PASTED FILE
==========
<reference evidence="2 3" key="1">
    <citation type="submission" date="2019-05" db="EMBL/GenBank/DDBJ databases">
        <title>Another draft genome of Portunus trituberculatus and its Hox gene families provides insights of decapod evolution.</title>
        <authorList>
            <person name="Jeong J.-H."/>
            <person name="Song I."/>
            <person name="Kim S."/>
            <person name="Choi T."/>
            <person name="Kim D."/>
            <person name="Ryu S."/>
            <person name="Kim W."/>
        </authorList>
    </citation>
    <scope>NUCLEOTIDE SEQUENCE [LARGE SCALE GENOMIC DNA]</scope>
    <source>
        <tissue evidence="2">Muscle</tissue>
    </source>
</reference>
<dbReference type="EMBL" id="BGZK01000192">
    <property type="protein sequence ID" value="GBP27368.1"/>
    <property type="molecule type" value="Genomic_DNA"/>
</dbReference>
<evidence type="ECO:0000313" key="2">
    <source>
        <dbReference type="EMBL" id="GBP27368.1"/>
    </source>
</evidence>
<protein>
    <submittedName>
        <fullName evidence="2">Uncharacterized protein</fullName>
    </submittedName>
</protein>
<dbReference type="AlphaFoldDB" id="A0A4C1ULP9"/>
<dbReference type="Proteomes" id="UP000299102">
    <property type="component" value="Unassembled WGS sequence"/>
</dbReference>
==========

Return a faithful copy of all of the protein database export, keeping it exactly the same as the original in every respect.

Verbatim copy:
<reference evidence="2 3" key="1">
    <citation type="submission" date="2019-05" db="EMBL/GenBank/DDBJ databases">
        <title>Another draft genome of Portunus trituberculatus and its Hox gene families provides insights of decapod evolution.</title>
        <authorList>
            <person name="Jeong J.-H."/>
            <person name="Song I."/>
            <person name="Kim S."/>
            <person name="Choi T."/>
            <person name="Kim D."/>
            <person name="Ryu S."/>
            <person name="Kim W."/>
        </authorList>
    </citation>
    <scope>NUCLEOTIDE SEQUENCE [LARGE SCALE GENOMIC DNA]</scope>
    <source>
        <tissue evidence="2">Muscle</tissue>
    </source>
</reference>
<dbReference type="EMBL" id="BGZK01000192">
    <property type="protein sequence ID" value="GBP27368.1"/>
    <property type="molecule type" value="Genomic_DNA"/>
</dbReference>
<evidence type="ECO:0000313" key="2">
    <source>
        <dbReference type="EMBL" id="GBP27368.1"/>
    </source>
</evidence>
<protein>
    <submittedName>
        <fullName evidence="2">Uncharacterized protein</fullName>
    </submittedName>
</protein>
<dbReference type="AlphaFoldDB" id="A0A4C1ULP9"/>
<dbReference type="Proteomes" id="UP000299102">
    <property type="component" value="Unassembled WGS sequence"/>
</dbReference>